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> Yes, my thought was that by breaking everything off from everything else, these silo'd services would suddenly have to compete with the rest of their market at fair terms

I think it's instructive to look at the rest of the market. How is Mozilla funded? Basically a single gigantic contract with Google. Even Apple accepts payment from google to become the default, and it's not cheap: https://fortune.com/2018/09/29/google-apple-safari-search-en... The same logic applies to pretty much anything Alphabet spins off -- there's little difference between ownership and those contract.

About the only competition this setup produces is the ability for Mozilla to walk away to a competitor bid, which they did for like a year before bailing out at the first opportunity. There's a huge incumbency bias in these contracts. The first parallel that comes to mind is employer provided health insurance. Everyone gets to bid, but the incumbent knows the claims history far better than the competition and we'd only expect them to lose bids to companies overly optimistic about that history. Google knows how valuable various traffic sources are, but their competitors have to guess, and only when their guess is higher than Google's does it pay off. Does anyone think Yahoo winning Firefox was a good deal? I haven't seen any analysis to support that.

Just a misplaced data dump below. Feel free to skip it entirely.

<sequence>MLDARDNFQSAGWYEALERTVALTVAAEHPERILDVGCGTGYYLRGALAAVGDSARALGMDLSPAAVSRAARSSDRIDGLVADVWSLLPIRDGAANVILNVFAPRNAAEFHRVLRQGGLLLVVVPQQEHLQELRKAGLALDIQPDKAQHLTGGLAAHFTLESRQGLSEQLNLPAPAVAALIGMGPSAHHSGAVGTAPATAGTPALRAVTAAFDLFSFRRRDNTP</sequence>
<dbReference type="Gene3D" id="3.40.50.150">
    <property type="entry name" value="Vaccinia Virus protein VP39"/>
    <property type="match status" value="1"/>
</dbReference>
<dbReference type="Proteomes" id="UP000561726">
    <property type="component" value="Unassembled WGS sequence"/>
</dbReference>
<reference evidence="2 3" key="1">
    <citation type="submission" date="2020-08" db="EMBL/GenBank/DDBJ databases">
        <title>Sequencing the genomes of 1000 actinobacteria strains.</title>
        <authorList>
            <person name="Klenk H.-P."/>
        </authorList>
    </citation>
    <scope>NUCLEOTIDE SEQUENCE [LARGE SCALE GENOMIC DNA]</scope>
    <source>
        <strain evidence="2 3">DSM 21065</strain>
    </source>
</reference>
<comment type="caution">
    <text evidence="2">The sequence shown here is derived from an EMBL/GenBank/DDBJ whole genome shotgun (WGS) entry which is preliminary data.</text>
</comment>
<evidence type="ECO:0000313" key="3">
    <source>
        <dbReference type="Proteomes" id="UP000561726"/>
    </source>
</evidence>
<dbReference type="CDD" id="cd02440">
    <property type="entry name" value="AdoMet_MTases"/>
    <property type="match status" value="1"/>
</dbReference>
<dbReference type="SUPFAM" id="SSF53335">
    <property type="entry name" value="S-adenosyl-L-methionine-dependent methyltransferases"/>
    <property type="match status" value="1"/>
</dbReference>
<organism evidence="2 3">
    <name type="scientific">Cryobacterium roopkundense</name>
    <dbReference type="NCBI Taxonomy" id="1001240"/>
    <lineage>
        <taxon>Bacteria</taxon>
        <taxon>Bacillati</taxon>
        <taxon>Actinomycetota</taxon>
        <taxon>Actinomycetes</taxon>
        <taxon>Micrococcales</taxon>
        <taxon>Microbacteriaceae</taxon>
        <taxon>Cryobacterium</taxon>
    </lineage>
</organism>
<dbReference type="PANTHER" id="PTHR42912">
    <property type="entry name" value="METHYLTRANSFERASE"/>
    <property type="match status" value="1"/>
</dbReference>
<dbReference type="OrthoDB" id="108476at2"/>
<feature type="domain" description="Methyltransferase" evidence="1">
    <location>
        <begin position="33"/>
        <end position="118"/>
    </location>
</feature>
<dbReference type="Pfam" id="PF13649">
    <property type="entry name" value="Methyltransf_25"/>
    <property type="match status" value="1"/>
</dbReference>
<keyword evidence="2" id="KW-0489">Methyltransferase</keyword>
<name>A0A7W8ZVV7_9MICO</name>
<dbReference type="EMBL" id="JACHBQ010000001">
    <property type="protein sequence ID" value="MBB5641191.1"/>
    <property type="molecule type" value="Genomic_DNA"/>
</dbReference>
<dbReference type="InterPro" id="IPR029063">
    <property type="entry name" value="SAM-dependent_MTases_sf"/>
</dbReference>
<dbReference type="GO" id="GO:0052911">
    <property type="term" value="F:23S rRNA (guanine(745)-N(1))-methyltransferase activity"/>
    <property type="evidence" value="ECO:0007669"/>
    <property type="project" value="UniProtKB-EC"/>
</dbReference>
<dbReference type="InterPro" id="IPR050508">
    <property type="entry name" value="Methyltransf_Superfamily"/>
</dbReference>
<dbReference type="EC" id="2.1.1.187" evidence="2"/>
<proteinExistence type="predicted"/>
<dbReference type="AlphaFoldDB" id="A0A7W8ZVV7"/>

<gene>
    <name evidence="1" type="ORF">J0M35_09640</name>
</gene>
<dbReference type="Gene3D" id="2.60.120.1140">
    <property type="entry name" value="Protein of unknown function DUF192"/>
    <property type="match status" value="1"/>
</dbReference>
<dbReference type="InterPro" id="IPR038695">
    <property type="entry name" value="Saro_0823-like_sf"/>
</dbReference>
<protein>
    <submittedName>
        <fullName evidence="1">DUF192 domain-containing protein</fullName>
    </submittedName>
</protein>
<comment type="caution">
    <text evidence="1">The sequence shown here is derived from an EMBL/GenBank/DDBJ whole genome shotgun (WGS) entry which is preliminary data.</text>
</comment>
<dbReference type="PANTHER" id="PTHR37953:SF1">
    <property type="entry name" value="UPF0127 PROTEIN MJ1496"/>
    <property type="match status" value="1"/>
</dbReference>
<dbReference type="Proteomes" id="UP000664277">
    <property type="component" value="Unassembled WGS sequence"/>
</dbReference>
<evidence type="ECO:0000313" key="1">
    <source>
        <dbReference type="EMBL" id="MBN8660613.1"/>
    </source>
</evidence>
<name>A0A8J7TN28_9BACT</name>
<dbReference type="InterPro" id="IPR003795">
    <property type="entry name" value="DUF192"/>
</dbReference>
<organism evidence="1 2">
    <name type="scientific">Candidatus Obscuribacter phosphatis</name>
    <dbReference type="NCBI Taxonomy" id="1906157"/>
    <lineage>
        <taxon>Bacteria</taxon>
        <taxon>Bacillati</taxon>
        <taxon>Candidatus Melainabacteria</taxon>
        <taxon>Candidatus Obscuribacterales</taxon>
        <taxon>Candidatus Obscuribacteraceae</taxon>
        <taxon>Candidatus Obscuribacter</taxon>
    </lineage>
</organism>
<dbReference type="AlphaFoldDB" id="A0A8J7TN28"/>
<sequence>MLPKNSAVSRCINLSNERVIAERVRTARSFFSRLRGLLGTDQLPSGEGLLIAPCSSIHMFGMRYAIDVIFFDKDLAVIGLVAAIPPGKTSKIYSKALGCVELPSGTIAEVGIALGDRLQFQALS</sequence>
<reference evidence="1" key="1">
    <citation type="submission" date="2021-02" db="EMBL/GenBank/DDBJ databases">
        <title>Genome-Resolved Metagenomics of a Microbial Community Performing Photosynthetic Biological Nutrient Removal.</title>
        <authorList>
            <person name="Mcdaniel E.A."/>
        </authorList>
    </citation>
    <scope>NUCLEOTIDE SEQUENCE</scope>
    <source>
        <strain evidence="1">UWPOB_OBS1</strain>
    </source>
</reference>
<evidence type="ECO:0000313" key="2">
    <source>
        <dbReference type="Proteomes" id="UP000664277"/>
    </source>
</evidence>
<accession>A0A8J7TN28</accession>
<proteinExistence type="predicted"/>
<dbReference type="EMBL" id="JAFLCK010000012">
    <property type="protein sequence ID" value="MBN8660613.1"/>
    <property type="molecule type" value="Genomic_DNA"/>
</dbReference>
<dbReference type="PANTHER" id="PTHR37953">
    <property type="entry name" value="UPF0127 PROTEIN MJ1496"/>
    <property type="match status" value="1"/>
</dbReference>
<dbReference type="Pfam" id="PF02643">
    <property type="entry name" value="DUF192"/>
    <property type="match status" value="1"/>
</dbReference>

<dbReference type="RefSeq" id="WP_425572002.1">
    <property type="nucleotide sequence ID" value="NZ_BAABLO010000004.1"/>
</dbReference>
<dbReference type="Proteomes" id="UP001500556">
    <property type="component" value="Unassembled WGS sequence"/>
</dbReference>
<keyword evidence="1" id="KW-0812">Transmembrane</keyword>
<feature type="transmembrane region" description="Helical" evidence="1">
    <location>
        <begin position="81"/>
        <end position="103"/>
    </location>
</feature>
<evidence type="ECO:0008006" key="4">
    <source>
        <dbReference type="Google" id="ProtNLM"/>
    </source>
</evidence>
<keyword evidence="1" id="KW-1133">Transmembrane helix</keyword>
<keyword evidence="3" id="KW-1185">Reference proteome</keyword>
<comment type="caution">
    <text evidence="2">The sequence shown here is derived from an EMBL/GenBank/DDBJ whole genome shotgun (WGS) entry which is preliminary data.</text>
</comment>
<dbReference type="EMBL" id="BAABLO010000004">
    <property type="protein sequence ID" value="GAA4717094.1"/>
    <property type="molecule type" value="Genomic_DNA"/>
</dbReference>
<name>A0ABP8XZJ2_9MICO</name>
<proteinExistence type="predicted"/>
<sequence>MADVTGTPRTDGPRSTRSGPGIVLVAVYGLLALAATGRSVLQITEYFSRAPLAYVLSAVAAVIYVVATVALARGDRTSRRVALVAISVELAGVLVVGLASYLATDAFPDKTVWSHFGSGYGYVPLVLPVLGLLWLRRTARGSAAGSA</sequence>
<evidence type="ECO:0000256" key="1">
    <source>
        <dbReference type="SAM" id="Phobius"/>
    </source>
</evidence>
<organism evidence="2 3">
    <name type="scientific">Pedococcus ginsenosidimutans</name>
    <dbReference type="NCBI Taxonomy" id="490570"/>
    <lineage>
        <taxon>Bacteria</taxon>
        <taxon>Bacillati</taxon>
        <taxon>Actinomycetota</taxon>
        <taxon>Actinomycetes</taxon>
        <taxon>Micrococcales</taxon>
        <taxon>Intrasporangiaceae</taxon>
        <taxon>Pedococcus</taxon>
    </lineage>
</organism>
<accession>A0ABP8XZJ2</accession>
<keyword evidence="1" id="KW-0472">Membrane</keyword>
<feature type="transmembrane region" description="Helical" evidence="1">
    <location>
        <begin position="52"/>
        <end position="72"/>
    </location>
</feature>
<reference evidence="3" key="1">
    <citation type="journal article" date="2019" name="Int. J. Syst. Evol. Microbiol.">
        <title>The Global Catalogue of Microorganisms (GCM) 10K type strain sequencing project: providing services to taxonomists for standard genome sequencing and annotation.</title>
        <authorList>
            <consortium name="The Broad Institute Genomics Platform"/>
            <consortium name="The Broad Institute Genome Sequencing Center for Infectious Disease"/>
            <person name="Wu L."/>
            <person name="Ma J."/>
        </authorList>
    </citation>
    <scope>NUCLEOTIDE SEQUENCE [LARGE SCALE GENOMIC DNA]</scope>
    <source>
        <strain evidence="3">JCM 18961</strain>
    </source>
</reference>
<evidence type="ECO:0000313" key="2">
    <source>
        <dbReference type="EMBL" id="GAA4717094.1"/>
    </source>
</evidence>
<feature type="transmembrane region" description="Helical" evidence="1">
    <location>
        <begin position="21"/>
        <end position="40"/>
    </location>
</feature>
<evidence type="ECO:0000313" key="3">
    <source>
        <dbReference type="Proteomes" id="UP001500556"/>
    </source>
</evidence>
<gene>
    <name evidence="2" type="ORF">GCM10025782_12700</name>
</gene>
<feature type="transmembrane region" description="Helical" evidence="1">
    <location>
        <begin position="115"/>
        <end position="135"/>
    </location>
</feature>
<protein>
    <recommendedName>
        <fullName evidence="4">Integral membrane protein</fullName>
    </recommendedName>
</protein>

> My hope is a complimentary effect to the above also happens: Google no longer gets gobs of personal data from its other services, allowing other search engines to approach its efficacy.

Wouldn't the most profitable thing for these broken up companies be to sell their slice of the personal data pie as many parties as possible? This seems like a net loss for privacy. How much extra would it be worth to set up an exclusive arrangement?

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